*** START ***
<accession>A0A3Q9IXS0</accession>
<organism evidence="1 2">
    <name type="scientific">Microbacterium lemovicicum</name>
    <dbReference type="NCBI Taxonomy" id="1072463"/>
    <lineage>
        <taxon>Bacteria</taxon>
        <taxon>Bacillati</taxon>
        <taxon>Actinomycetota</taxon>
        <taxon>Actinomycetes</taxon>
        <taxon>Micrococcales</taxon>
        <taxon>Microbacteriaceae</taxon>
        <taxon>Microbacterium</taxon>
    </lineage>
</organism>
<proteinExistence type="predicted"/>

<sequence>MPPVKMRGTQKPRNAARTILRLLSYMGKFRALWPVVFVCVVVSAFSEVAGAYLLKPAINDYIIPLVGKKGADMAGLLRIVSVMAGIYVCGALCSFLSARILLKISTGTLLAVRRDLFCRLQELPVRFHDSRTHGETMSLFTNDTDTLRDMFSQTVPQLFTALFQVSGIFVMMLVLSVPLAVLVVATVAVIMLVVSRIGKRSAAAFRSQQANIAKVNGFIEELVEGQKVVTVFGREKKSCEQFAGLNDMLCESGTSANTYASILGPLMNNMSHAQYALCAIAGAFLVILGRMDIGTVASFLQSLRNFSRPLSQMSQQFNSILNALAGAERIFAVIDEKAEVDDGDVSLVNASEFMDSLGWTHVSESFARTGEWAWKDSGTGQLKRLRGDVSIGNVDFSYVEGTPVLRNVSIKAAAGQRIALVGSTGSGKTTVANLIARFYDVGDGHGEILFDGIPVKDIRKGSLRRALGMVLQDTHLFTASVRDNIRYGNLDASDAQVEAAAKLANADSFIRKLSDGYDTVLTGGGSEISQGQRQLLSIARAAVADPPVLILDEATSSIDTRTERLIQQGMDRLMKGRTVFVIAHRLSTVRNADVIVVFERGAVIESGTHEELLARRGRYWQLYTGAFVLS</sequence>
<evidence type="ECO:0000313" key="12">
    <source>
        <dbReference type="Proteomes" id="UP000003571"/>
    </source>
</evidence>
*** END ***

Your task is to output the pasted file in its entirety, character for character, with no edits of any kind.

<accession>A0A3Q9IXS0</accession>
<organism evidence="1 2">
    <name type="scientific">Microbacterium lemovicicum</name>
    <dbReference type="NCBI Taxonomy" id="1072463"/>
    <lineage>
        <taxon>Bacteria</taxon>
        <taxon>Bacillati</taxon>
        <taxon>Actinomycetota</taxon>
        <taxon>Actinomycetes</taxon>
        <taxon>Micrococcales</taxon>
        <taxon>Microbacteriaceae</taxon>
        <taxon>Microbacterium</taxon>
    </lineage>
</organism>
<proteinExistence type="predicted"/>

<sequence>MPPVKMRGTQKPRNAARTILRLLSYMGKFRALWPVVFVCVVVSAFSEVAGAYLLKPAINDYIIPLVGKKGADMAGLLRIVSVMAGIYVCGALCSFLSARILLKISTGTLLAVRRDLFCRLQELPVRFHDSRTHGETMSLFTNDTDTLRDMFSQTVPQLFTALFQVSGIFVMMLVLSVPLAVLVVATVAVIMLVVSRIGKRSAAAFRSQQANIAKVNGFIEELVEGQKVVTVFGREKKSCEQFAGLNDMLCESGTSANTYASILGPLMNNMSHAQYALCAIAGAFLVILGRMDIGTVASFLQSLRNFSRPLSQMSQQFNSILNALAGAERIFAVIDEKAEVDDGDVSLVNASEFMDSLGWTHVSESFARTGEWAWKDSGTGQLKRLRGDVSIGNVDFSYVEGTPVLRNVSIKAAAGQRIALVGSTGSGKTTVANLIARFYDVGDGHGEILFDGIPVKDIRKGSLRRALGMVLQDTHLFTASVRDNIRYGNLDASDAQVEAAAKLANADSFIRKLSDGYDTVLTGGGSEISQGQRQLLSIARAAVADPPVLILDEATSSIDTRTERLIQQGMDRLMKGRTVFVIAHRLSTVRNADVIVVFERGAVIESGTHEELLARRGRYWQLYTGAFVLS</sequence>
<evidence type="ECO:0000313" key="12">
    <source>
        <dbReference type="Proteomes" id="UP000003571"/>
    </source>
</evidence>